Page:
Sound of the Desert, also known as Ballad of the Desert is based on a romance novel by Tong Hua. The novel is set during the Han dynasty, but apparently there was controversy over historical inaccuracies and they changed it to be set in a fictional country (Creatively called Western Han...), and the names of historical figures were changed.
Xin Yue (Liu Shi Shi) is a Tartar (based on Mongolians, I believe) girl who was RAISED BY WOLVES in the desert. (I love how this is a literal origin story for multiple wuxia heroines.) As a child, she was found and adopted by a Tartar man, and became friends with several noble Tartar children, but she returned to the desert after his murder. As an adult, she encounters two young noblemen from Western Han. The first, Mo Xun (Hu Ge), is the frail nephew of the emperor, and a businessman with ties to the desert. The second, Wu Ji (Eddie Peng), is the nephew of the empress, and a general rapidly gaining fame and recognition. Mo Xun gives her a pretty blue dress and provisions, and when she later meets Wu Ji, she accompanies him back to the capital city, Chang'an, unaware that either man is of any particular social importance.
In Chang'an, she quickly spends all her money (which was provided by Wu Ji) and ends up begging for odd jobs until she begins working at a dancing house, quickly becoming the top dancer of the house, and eventually meets both Mo Xun and Wu Ji again, learning both of their real identities, and kicking off a love triangle that...isn't overly interesting as a triangle, but the main romance is quite nice, as are all characters as individuals. (Though Mo Xun is rather bland until the triangle stuff is sorted out, which isn't really something I expect to say about a character played by Hu Ge. Speaking of which, I don't know how they expect us to buy Hu Ge as frail. I mean, dude's a good actor and all, but...very much not frail.) More importantly, she builds her own entertainment empire through shrewdness and talent, forms lifelong friendships with several women, and uses her entertainment empire to further the political agendas of her friends, including Qin Xiang, a young performer seeking revenge, who later becomes a (completely non-romantic) rival. The second half moves away from the entertainment and love triangle aspects, and into palace politics and conspiracies.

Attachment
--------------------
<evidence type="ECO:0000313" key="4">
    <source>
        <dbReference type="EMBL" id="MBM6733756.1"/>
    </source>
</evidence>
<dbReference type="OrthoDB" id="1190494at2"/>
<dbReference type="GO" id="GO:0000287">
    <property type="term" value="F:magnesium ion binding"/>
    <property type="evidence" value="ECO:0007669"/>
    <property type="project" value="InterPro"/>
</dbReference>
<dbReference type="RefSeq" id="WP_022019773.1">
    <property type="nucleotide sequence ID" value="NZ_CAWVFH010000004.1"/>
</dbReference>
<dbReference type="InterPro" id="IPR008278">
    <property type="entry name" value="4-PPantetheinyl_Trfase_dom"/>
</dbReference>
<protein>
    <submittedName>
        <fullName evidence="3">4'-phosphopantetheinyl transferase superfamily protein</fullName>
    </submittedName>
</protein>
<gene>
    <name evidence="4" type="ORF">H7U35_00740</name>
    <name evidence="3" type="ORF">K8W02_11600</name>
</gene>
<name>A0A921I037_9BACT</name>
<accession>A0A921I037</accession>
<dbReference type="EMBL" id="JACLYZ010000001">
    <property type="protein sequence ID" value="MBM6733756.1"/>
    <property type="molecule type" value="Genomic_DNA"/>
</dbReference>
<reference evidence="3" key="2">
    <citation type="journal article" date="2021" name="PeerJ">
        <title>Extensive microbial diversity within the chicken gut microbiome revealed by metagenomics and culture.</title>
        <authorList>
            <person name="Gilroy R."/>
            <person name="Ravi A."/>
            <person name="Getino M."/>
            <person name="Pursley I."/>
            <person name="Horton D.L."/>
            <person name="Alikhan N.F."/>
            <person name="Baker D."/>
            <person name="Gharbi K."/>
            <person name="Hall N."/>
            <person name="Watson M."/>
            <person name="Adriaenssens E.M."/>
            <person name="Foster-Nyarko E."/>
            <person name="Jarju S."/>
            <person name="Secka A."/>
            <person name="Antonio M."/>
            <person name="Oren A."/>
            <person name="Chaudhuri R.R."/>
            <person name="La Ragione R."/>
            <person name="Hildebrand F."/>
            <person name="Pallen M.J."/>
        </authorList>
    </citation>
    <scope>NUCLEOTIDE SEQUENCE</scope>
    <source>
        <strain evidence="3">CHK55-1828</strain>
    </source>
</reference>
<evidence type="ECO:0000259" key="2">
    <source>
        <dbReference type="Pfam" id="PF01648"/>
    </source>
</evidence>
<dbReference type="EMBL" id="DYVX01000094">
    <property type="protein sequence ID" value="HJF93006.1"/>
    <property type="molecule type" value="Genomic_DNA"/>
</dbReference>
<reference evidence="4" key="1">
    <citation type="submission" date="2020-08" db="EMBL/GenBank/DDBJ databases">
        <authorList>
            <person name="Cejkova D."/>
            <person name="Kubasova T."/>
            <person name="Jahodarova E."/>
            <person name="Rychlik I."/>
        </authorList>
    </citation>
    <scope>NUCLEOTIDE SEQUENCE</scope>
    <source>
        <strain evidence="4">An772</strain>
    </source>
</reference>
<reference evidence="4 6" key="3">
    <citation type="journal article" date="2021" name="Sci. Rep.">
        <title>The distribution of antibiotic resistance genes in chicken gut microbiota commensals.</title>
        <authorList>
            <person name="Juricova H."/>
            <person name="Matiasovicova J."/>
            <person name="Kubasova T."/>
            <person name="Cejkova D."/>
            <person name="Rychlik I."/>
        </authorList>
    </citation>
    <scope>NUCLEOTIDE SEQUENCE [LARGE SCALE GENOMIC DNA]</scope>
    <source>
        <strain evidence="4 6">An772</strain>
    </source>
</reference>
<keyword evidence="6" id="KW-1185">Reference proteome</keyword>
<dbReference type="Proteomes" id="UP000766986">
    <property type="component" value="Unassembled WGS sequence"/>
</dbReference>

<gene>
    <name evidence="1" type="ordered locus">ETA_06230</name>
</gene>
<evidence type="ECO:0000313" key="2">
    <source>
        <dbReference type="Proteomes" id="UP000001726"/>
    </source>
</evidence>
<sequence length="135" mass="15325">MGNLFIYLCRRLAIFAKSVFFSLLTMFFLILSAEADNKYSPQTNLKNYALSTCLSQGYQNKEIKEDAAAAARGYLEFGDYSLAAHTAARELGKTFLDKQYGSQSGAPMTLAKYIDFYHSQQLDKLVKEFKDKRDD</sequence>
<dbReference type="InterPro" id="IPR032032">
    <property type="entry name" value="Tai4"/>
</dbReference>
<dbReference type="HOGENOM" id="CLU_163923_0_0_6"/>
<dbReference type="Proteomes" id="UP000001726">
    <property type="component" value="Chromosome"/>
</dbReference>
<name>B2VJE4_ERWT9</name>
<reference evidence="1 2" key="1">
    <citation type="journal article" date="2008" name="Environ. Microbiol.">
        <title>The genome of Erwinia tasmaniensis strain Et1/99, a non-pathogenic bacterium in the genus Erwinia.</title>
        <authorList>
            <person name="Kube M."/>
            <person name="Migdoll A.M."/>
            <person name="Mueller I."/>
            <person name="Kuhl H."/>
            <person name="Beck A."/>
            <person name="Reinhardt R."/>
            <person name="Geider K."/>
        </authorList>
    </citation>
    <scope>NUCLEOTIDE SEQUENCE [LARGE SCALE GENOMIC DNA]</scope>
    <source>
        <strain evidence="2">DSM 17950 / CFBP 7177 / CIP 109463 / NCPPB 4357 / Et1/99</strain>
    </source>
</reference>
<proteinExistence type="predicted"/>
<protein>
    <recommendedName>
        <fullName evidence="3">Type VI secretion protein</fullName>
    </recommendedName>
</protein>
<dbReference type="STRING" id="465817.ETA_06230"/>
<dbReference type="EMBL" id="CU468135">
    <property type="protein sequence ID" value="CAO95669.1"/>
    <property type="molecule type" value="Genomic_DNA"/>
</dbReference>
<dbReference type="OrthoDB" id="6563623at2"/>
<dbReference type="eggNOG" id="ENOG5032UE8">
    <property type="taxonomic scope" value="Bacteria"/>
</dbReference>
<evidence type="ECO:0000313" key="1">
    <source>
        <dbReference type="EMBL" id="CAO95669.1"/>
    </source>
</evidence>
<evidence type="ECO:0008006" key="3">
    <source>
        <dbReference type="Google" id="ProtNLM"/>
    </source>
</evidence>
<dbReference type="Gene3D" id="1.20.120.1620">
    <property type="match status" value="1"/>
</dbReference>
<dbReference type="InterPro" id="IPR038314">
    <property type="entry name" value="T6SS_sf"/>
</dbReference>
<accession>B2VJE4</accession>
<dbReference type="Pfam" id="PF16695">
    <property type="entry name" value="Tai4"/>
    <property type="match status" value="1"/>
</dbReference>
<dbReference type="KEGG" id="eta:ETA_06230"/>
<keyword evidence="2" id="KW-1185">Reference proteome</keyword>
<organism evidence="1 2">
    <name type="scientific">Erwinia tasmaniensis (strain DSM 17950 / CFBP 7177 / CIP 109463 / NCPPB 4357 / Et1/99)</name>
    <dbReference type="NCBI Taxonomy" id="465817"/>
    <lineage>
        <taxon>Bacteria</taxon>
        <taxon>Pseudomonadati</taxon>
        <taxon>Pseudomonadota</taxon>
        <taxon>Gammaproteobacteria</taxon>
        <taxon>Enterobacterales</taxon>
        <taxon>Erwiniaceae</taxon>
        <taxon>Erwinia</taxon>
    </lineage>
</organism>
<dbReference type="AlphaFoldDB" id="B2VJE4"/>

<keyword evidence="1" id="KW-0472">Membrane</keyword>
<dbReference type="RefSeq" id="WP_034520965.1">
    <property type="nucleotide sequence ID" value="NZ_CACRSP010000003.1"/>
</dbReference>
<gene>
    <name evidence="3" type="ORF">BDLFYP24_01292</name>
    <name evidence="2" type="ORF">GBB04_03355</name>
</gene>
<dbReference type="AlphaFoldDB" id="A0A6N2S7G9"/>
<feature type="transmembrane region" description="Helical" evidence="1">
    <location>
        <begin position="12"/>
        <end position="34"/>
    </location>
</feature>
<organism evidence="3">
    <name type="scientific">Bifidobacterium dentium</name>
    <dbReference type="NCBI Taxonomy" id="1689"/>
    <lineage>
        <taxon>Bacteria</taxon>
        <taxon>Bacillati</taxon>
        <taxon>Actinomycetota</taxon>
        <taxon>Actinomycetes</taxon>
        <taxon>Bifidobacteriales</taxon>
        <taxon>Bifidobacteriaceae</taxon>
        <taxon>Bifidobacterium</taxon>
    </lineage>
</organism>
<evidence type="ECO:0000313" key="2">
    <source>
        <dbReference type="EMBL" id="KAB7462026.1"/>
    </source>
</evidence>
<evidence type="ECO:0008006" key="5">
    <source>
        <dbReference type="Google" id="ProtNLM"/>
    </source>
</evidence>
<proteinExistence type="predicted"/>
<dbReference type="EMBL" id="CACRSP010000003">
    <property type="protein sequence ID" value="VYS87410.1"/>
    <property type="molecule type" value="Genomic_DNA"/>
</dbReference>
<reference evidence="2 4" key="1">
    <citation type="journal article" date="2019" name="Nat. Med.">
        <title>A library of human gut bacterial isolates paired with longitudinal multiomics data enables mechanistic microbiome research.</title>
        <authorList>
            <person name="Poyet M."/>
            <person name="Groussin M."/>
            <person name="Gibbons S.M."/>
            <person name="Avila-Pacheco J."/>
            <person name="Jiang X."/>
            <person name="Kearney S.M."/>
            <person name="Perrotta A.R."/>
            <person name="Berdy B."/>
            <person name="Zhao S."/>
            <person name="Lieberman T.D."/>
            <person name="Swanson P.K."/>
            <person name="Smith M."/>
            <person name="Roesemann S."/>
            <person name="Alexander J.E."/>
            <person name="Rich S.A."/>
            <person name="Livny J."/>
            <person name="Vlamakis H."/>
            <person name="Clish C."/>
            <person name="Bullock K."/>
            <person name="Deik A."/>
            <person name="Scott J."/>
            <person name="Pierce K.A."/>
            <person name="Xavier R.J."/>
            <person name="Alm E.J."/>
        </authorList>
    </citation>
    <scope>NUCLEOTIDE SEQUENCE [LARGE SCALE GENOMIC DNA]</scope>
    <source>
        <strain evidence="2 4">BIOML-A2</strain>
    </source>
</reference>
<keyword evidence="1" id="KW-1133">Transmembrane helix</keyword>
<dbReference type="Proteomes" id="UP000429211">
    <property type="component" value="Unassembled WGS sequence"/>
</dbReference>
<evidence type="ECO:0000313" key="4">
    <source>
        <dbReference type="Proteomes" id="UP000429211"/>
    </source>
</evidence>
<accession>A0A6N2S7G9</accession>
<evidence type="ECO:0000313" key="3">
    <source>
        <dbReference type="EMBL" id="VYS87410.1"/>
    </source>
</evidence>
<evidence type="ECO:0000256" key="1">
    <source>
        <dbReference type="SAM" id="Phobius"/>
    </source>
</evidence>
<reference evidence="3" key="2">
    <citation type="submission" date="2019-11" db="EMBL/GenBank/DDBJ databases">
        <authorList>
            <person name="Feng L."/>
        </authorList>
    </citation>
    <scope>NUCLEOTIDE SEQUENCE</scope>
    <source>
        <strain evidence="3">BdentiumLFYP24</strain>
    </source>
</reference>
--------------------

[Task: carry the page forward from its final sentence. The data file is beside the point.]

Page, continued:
It's not quite a wuxia, but is clearly very heavily wuxia inspired, though the political and business aspects make me think more of sageuks than wuxia dramas. I remember this being The Big Anticipated Thing in 2011 when it was announced, and then heard nothing on it until I saw it on Hulu, since it didn't air until 2014. The book it's based on is the first in a trilogy (the second is about Xin Yue's daughter, I believe, and the third hasn't been published yet.) but I don't know if there are any plans to adapt the rest of the series.
I'd say it's the best cdrama I've seen in years, but, uhm, it actually HAS been a couple years since I watched a cdrama, having mostly watched sageuks and a Spanish telenovelas for my non-English language period dramas the last couple of years. Instead, I'll say I don't think I've enjoyed a cdrama this much since Paladins in Troubled Times. (Strange Hero Yi Zhi Mei loses because it only has 2 major female characters, and one dies pre-series in an extremely annoying fridging backstory which killed a lot of my momentum for the series, and while I was really into certain parts of Legend of the Condor Heroes 2008, I...really did not much care for or about most of the Yang Kang or Ouyang Ke storylines.)
In other news, the Legend of Hua Mulan series from a few years ago got subtitles when I wasn't looking, so I'll be watching it soon.